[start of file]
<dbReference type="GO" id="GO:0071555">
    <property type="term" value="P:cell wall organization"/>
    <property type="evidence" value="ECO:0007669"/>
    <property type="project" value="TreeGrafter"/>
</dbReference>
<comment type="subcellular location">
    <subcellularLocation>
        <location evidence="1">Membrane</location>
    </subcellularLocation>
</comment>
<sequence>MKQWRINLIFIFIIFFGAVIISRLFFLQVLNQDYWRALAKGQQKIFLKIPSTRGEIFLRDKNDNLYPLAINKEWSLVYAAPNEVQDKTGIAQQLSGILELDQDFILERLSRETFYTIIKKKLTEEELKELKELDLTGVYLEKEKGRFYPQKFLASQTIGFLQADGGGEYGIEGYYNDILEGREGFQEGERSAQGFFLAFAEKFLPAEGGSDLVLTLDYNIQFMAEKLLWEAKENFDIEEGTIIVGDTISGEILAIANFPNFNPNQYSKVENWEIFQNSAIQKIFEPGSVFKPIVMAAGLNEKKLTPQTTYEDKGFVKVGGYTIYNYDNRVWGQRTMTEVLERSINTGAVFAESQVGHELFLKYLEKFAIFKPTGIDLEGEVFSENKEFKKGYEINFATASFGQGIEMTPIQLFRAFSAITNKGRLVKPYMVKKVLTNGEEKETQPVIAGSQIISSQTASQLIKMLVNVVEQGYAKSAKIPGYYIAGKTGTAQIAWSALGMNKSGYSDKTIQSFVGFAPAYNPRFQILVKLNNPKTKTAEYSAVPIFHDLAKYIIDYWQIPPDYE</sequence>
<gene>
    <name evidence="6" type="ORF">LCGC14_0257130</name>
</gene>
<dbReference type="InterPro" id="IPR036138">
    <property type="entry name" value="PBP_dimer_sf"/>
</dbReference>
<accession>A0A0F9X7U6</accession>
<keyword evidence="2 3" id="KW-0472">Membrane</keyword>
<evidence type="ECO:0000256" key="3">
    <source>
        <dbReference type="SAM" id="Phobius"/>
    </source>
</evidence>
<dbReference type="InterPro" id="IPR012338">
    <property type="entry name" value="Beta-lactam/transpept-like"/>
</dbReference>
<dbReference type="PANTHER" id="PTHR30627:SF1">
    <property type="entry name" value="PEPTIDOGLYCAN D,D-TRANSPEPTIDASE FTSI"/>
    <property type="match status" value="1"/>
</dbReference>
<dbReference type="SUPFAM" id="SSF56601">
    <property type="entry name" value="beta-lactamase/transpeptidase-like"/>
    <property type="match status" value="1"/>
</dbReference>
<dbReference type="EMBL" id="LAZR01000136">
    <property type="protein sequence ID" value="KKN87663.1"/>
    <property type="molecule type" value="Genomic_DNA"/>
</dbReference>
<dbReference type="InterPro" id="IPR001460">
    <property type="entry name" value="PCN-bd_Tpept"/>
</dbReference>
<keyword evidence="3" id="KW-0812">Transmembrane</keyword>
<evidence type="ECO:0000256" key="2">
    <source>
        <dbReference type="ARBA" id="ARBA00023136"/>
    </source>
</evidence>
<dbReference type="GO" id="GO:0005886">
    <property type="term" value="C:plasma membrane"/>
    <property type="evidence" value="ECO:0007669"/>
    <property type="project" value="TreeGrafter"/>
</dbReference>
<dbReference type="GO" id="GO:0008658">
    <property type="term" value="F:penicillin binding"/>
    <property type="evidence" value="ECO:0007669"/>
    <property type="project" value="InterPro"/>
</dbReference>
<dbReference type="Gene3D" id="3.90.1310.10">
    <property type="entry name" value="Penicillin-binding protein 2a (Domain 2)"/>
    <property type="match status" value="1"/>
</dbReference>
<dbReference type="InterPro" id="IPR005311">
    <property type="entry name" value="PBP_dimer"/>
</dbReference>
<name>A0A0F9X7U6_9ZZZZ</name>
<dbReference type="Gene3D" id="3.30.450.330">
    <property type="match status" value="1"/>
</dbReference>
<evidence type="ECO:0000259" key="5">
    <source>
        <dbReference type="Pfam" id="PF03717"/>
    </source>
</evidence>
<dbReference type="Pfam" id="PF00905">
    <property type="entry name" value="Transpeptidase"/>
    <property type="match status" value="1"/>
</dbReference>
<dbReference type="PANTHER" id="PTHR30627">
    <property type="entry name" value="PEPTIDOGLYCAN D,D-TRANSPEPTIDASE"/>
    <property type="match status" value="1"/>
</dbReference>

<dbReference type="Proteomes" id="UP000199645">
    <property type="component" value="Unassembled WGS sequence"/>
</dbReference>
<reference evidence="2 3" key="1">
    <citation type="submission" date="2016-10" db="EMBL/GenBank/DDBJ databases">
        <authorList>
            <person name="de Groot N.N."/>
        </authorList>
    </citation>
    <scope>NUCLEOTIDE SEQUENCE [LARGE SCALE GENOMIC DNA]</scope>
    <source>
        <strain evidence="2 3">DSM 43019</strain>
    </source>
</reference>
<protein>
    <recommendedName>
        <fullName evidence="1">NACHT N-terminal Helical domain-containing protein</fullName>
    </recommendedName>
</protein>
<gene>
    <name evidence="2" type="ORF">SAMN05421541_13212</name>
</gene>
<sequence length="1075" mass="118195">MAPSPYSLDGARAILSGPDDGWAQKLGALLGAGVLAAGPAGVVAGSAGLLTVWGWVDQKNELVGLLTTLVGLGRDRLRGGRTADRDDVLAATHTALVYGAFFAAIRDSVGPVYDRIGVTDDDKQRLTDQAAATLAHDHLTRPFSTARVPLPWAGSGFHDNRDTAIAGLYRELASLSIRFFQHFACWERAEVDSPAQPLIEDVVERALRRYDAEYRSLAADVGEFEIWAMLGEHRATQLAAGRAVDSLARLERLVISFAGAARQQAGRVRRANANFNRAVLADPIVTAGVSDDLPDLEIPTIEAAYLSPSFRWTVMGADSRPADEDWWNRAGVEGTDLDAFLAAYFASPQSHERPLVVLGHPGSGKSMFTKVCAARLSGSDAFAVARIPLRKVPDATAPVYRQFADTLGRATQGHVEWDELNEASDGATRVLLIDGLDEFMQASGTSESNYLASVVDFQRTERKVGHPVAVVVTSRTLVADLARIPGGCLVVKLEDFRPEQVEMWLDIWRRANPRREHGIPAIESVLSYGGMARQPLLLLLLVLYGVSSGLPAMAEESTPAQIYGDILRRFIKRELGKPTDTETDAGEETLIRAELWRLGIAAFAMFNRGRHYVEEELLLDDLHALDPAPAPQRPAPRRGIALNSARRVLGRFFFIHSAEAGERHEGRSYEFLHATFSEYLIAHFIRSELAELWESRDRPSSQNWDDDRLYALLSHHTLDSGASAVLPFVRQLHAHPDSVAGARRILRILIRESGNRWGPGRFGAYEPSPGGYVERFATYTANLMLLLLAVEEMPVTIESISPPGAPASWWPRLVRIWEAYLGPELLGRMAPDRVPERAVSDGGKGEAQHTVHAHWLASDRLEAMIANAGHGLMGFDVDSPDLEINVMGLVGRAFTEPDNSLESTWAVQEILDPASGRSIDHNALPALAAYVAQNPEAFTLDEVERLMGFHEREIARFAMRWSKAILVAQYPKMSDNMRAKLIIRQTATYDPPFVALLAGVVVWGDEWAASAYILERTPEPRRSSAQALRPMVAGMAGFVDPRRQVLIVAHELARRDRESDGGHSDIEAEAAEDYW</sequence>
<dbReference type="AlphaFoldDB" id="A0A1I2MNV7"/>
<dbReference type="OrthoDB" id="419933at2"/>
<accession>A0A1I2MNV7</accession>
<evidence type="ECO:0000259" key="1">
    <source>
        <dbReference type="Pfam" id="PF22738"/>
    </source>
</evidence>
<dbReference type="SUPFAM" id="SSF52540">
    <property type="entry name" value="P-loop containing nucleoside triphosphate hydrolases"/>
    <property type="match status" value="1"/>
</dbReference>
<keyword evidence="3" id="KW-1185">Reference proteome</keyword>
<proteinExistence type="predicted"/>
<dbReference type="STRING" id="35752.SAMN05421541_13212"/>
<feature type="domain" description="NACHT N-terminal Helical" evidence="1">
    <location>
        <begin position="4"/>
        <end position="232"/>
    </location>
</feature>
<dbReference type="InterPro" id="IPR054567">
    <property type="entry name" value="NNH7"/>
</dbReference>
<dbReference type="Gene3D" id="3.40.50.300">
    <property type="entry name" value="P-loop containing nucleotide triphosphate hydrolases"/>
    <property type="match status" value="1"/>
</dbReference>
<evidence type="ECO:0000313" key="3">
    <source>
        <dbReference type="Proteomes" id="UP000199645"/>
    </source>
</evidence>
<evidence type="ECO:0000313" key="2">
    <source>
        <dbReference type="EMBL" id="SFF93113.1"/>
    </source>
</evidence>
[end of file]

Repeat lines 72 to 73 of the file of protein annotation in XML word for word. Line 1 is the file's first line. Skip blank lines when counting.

        <dbReference type="Pfam" id="PF03717"/>
    </source>